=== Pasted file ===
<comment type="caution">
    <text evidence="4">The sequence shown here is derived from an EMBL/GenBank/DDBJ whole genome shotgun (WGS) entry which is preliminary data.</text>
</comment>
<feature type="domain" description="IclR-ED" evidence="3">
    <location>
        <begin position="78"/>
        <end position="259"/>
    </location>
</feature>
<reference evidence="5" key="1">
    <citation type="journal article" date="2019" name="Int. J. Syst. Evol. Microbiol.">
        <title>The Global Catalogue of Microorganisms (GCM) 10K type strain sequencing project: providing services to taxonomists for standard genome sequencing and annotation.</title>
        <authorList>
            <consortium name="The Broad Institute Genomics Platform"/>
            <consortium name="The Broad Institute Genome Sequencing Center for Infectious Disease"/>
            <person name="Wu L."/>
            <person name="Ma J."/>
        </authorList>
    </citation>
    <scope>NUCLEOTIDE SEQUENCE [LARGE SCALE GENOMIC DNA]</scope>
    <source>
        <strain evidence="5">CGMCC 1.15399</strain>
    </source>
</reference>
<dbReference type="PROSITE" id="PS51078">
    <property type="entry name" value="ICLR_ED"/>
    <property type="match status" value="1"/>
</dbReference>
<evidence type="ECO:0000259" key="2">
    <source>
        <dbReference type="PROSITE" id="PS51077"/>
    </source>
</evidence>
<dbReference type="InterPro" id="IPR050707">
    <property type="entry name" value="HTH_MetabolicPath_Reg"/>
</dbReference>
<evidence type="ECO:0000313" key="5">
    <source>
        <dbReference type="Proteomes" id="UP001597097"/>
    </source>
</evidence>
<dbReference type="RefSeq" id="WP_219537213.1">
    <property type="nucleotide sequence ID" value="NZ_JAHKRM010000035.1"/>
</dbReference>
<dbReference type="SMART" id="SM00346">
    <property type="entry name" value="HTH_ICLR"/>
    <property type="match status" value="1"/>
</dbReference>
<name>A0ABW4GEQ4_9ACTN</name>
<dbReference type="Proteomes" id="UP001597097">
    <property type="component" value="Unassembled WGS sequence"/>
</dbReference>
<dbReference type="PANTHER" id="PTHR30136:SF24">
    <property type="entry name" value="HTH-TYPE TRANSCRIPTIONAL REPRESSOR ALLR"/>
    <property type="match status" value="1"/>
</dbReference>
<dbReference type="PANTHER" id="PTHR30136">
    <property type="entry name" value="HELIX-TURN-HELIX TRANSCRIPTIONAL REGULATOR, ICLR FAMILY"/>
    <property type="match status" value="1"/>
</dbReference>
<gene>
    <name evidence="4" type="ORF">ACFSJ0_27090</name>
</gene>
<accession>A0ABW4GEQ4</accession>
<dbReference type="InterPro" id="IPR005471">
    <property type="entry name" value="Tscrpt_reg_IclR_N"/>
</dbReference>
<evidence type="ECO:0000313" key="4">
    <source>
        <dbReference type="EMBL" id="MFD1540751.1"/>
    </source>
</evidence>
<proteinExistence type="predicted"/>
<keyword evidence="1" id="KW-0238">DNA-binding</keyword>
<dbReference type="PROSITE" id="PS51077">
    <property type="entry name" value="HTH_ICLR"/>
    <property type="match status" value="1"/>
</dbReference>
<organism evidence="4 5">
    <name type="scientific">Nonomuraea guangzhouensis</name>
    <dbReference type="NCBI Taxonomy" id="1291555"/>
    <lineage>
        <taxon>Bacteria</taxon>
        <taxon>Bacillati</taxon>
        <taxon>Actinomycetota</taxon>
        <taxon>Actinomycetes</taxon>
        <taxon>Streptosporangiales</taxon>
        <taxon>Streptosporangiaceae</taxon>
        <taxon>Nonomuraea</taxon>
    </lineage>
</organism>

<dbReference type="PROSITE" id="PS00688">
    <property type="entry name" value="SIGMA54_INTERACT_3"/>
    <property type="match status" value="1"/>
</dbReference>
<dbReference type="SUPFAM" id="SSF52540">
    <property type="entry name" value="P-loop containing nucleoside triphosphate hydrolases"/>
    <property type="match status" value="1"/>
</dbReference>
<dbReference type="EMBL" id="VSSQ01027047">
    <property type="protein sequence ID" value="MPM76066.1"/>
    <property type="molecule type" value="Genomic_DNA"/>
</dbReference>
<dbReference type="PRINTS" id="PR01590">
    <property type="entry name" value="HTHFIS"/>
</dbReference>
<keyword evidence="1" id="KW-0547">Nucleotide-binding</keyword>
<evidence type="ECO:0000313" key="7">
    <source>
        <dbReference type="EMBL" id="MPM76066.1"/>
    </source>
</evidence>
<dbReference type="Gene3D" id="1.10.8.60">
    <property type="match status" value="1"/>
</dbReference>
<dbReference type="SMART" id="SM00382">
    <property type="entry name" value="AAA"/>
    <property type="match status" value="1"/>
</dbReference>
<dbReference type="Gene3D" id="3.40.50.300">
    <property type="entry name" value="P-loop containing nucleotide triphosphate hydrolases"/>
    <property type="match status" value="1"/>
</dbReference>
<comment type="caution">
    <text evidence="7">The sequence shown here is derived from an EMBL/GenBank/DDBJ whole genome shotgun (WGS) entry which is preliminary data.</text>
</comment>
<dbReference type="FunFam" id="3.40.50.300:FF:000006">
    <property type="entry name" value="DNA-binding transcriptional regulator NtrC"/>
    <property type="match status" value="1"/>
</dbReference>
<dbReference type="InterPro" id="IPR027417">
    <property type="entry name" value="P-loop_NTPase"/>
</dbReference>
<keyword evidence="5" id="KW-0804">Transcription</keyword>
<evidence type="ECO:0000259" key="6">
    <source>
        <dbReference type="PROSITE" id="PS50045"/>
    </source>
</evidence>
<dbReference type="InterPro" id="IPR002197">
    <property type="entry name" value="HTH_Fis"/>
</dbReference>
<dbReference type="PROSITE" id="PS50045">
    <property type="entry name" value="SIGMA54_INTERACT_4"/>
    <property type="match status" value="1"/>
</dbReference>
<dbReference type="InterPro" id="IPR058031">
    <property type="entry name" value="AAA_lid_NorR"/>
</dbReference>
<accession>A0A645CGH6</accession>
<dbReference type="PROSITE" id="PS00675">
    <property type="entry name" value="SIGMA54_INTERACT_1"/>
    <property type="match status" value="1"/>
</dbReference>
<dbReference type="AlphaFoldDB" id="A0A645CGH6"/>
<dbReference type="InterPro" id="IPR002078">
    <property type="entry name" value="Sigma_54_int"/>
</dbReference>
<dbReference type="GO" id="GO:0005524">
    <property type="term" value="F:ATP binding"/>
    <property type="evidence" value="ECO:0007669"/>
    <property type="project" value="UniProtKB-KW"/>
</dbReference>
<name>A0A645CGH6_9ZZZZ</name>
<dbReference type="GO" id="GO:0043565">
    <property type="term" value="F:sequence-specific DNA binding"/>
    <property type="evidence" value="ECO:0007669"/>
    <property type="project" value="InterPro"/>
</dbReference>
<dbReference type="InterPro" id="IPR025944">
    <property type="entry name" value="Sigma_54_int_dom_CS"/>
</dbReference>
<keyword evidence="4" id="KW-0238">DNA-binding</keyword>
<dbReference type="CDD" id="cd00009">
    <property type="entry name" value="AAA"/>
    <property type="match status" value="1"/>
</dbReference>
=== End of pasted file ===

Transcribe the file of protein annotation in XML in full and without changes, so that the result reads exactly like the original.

<comment type="caution">
    <text evidence="4">The sequence shown here is derived from an EMBL/GenBank/DDBJ whole genome shotgun (WGS) entry which is preliminary data.</text>
</comment>
<feature type="domain" description="IclR-ED" evidence="3">
    <location>
        <begin position="78"/>
        <end position="259"/>
    </location>
</feature>
<reference evidence="5" key="1">
    <citation type="journal article" date="2019" name="Int. J. Syst. Evol. Microbiol.">
        <title>The Global Catalogue of Microorganisms (GCM) 10K type strain sequencing project: providing services to taxonomists for standard genome sequencing and annotation.</title>
        <authorList>
            <consortium name="The Broad Institute Genomics Platform"/>
            <consortium name="The Broad Institute Genome Sequencing Center for Infectious Disease"/>
            <person name="Wu L."/>
            <person name="Ma J."/>
        </authorList>
    </citation>
    <scope>NUCLEOTIDE SEQUENCE [LARGE SCALE GENOMIC DNA]</scope>
    <source>
        <strain evidence="5">CGMCC 1.15399</strain>
    </source>
</reference>
<dbReference type="PROSITE" id="PS51078">
    <property type="entry name" value="ICLR_ED"/>
    <property type="match status" value="1"/>
</dbReference>
<evidence type="ECO:0000259" key="2">
    <source>
        <dbReference type="PROSITE" id="PS51077"/>
    </source>
</evidence>
<dbReference type="InterPro" id="IPR050707">
    <property type="entry name" value="HTH_MetabolicPath_Reg"/>
</dbReference>
<evidence type="ECO:0000313" key="5">
    <source>
        <dbReference type="Proteomes" id="UP001597097"/>
    </source>
</evidence>
<dbReference type="RefSeq" id="WP_219537213.1">
    <property type="nucleotide sequence ID" value="NZ_JAHKRM010000035.1"/>
</dbReference>
<dbReference type="SMART" id="SM00346">
    <property type="entry name" value="HTH_ICLR"/>
    <property type="match status" value="1"/>
</dbReference>
<name>A0ABW4GEQ4_9ACTN</name>
<dbReference type="Proteomes" id="UP001597097">
    <property type="component" value="Unassembled WGS sequence"/>
</dbReference>
<dbReference type="PANTHER" id="PTHR30136:SF24">
    <property type="entry name" value="HTH-TYPE TRANSCRIPTIONAL REPRESSOR ALLR"/>
    <property type="match status" value="1"/>
</dbReference>
<dbReference type="PANTHER" id="PTHR30136">
    <property type="entry name" value="HELIX-TURN-HELIX TRANSCRIPTIONAL REGULATOR, ICLR FAMILY"/>
    <property type="match status" value="1"/>
</dbReference>
<gene>
    <name evidence="4" type="ORF">ACFSJ0_27090</name>
</gene>
<accession>A0ABW4GEQ4</accession>
<dbReference type="InterPro" id="IPR005471">
    <property type="entry name" value="Tscrpt_reg_IclR_N"/>
</dbReference>
<evidence type="ECO:0000313" key="4">
    <source>
        <dbReference type="EMBL" id="MFD1540751.1"/>
    </source>
</evidence>
<proteinExistence type="predicted"/>
<keyword evidence="1" id="KW-0238">DNA-binding</keyword>
<dbReference type="PROSITE" id="PS51077">
    <property type="entry name" value="HTH_ICLR"/>
    <property type="match status" value="1"/>
</dbReference>
<organism evidence="4 5">
    <name type="scientific">Nonomuraea guangzhouensis</name>
    <dbReference type="NCBI Taxonomy" id="1291555"/>
    <lineage>
        <taxon>Bacteria</taxon>
        <taxon>Bacillati</taxon>
        <taxon>Actinomycetota</taxon>
        <taxon>Actinomycetes</taxon>
        <taxon>Streptosporangiales</taxon>
        <taxon>Streptosporangiaceae</taxon>
        <taxon>Nonomuraea</taxon>
    </lineage>
</organism>

<dbReference type="PROSITE" id="PS00688">
    <property type="entry name" value="SIGMA54_INTERACT_3"/>
    <property type="match status" value="1"/>
</dbReference>
<dbReference type="SUPFAM" id="SSF52540">
    <property type="entry name" value="P-loop containing nucleoside triphosphate hydrolases"/>
    <property type="match status" value="1"/>
</dbReference>
<dbReference type="EMBL" id="VSSQ01027047">
    <property type="protein sequence ID" value="MPM76066.1"/>
    <property type="molecule type" value="Genomic_DNA"/>
</dbReference>
<dbReference type="PRINTS" id="PR01590">
    <property type="entry name" value="HTHFIS"/>
</dbReference>
<keyword evidence="1" id="KW-0547">Nucleotide-binding</keyword>
<evidence type="ECO:0000313" key="7">
    <source>
        <dbReference type="EMBL" id="MPM76066.1"/>
    </source>
</evidence>
<dbReference type="Gene3D" id="1.10.8.60">
    <property type="match status" value="1"/>
</dbReference>
<dbReference type="SMART" id="SM00382">
    <property type="entry name" value="AAA"/>
    <property type="match status" value="1"/>
</dbReference>
<dbReference type="Gene3D" id="3.40.50.300">
    <property type="entry name" value="P-loop containing nucleotide triphosphate hydrolases"/>
    <property type="match status" value="1"/>
</dbReference>
<comment type="caution">
    <text evidence="7">The sequence shown here is derived from an EMBL/GenBank/DDBJ whole genome shotgun (WGS) entry which is preliminary data.</text>
</comment>
<dbReference type="FunFam" id="3.40.50.300:FF:000006">
    <property type="entry name" value="DNA-binding transcriptional regulator NtrC"/>
    <property type="match status" value="1"/>
</dbReference>
<dbReference type="InterPro" id="IPR027417">
    <property type="entry name" value="P-loop_NTPase"/>
</dbReference>
<keyword evidence="5" id="KW-0804">Transcription</keyword>
<evidence type="ECO:0000259" key="6">
    <source>
        <dbReference type="PROSITE" id="PS50045"/>
    </source>
</evidence>
<dbReference type="InterPro" id="IPR002197">
    <property type="entry name" value="HTH_Fis"/>
</dbReference>
<dbReference type="PROSITE" id="PS50045">
    <property type="entry name" value="SIGMA54_INTERACT_4"/>
    <property type="match status" value="1"/>
</dbReference>
<dbReference type="InterPro" id="IPR058031">
    <property type="entry name" value="AAA_lid_NorR"/>
</dbReference>
<accession>A0A645CGH6</accession>
<dbReference type="PROSITE" id="PS00675">
    <property type="entry name" value="SIGMA54_INTERACT_1"/>
    <property type="match status" value="1"/>
</dbReference>
<dbReference type="AlphaFoldDB" id="A0A645CGH6"/>
<dbReference type="InterPro" id="IPR002078">
    <property type="entry name" value="Sigma_54_int"/>
</dbReference>
<dbReference type="GO" id="GO:0005524">
    <property type="term" value="F:ATP binding"/>
    <property type="evidence" value="ECO:0007669"/>
    <property type="project" value="UniProtKB-KW"/>
</dbReference>
<name>A0A645CGH6_9ZZZZ</name>
<dbReference type="GO" id="GO:0043565">
    <property type="term" value="F:sequence-specific DNA binding"/>
    <property type="evidence" value="ECO:0007669"/>
    <property type="project" value="InterPro"/>
</dbReference>
<dbReference type="InterPro" id="IPR025944">
    <property type="entry name" value="Sigma_54_int_dom_CS"/>
</dbReference>
<keyword evidence="4" id="KW-0238">DNA-binding</keyword>
<dbReference type="CDD" id="cd00009">
    <property type="entry name" value="AAA"/>
    <property type="match status" value="1"/>
</dbReference>